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The Washington Post: A recipe for fighting climate change and feeding the world

„Most commercial crops are annual. They provide only one harvest and must be replanted every year. Growing these foods on an industrial scale usually takes huge amounts of water, fertilizer and energy, making agriculture a major source of carbon and other pollutants. Scientists say this style of farming has imperiled Earth’s soils, destroyed vital habitats and contributed to the dangerous warming of our world. But Kernza — a domesticated form of wheatgrass developed by scientists at the nonprofit Land Institute — is perennial. A single seed will grow into a plant that provides grain year after year after year. It forms deep roots that store carbon in the soil and prevent erosion. It can be planted alongside other crops to reduce the need for fertilizer and provide habitat for wildlife.“

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Gulf Times: What climate change requires of economics

„This summer’s record-breaking heatwave in the American northwest offered a reminder – as if it were needed – of what anthropogenic climate change will mean for living conditions now and in the future. Average global temperatures have already risen to 1.2C above pre-industrial levels and could increase by another 5C over the next 80 years. This warming is hastening the extinction of many species and rendering parts of the world less hospitable for human habitation. By some estimates, climate change may force more than 1bn people to migrate by 2050.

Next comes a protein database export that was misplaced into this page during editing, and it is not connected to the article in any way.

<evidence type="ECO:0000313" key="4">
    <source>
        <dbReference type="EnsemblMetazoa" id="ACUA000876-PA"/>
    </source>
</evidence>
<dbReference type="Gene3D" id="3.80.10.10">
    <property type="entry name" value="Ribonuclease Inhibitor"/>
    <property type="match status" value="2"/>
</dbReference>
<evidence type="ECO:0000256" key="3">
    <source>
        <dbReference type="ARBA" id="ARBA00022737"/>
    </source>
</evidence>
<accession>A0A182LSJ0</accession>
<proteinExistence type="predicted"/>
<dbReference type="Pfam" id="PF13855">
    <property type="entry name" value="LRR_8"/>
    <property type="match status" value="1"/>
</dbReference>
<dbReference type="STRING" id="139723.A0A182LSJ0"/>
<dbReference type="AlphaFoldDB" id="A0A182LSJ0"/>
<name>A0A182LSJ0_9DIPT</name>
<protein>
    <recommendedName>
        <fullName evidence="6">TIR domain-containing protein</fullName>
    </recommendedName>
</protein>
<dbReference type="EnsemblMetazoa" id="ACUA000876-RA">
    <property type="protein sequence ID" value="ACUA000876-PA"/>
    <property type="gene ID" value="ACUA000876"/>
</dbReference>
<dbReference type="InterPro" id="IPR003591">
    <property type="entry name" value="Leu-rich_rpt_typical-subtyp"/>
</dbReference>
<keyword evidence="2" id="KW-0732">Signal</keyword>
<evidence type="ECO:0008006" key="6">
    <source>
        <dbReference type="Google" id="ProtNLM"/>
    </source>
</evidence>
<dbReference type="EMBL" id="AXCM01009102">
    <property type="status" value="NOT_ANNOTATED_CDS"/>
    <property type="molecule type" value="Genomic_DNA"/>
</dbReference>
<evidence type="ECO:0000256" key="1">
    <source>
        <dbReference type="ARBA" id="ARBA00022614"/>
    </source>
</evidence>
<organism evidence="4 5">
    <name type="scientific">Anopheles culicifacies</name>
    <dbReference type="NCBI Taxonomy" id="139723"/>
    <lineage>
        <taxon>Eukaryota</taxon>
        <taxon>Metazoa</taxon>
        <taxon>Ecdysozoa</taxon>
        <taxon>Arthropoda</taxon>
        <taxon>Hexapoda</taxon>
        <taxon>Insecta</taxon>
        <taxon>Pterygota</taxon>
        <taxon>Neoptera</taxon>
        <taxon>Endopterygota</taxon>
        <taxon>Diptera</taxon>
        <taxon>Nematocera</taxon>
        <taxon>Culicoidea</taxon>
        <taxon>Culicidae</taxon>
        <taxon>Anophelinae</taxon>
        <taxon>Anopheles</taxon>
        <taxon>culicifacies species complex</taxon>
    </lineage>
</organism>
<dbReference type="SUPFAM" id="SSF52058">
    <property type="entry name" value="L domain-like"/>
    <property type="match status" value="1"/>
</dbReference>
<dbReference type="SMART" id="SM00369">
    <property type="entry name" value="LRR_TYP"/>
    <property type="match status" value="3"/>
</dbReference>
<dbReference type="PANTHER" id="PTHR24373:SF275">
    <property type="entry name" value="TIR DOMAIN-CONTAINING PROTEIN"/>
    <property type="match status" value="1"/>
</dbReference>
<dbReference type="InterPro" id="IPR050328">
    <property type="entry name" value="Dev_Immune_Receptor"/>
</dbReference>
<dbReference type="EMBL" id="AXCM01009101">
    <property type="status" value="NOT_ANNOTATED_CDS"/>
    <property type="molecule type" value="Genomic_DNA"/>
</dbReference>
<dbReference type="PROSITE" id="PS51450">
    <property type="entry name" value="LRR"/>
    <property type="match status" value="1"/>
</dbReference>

Confronted with such massive long-term risks, many of our long-held assumptions will need to be revised, and the economics discipline is no exception. If we are going to avoid misguided policy pathways such as those that would abandon economic growth completely (even though billions of people around the world are still in poverty), we need to adapt mainstream economics to new climate realities.“

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Baiman, Ron (2021): In Support of a Renewable Energy and Materials Economy: A Global Green New Deal That Includes Arctic Sea Ice Triage and Carbon Cycle Restoration

Baiman, Ron (2021): In Support of a Renewable Energy and Materials Economy: A Global Green New Deal That Includes Arctic Sea Ice Triage and Carbon Cycle Restoration. In Review of Radical Political Economics, 048661342110323. DOI: 10.1177/04866134211032396.

„A Global Green New Deal (GGND)—that includes Arctic sea ice climate triage and carbon cycle climate restoration, and that, following Eisenberger (2020), would move us toward a renewable energy and materials economy (REME)—is necessary to turn our current civilization and species-threatening climate crises into an opportunity to stabilize our planet’s climate and advance to a new, more equitable and prosperous stage of human development. Imminent, potentially catastrophic, global climate impacts of Arctic sea ice loss, the first global climate “tipping point,” are reviewed, and practical and efficient potential climate triage methods for avoiding this are summarized. Longer-term carbon dioxide removal (CDR) and carbon capture, sequestration, and use (CCSU) methods, that would move us toward long-term carbon cycle climate restoration, are presented. A general reframing of climate policy and specific GGND policy proposals—that include Arctic sea ice climate triage and carbon cycle climate restoration that would rapidly move us toward a REME and avoid increasingly catastrophic climate impacts—are proposed.“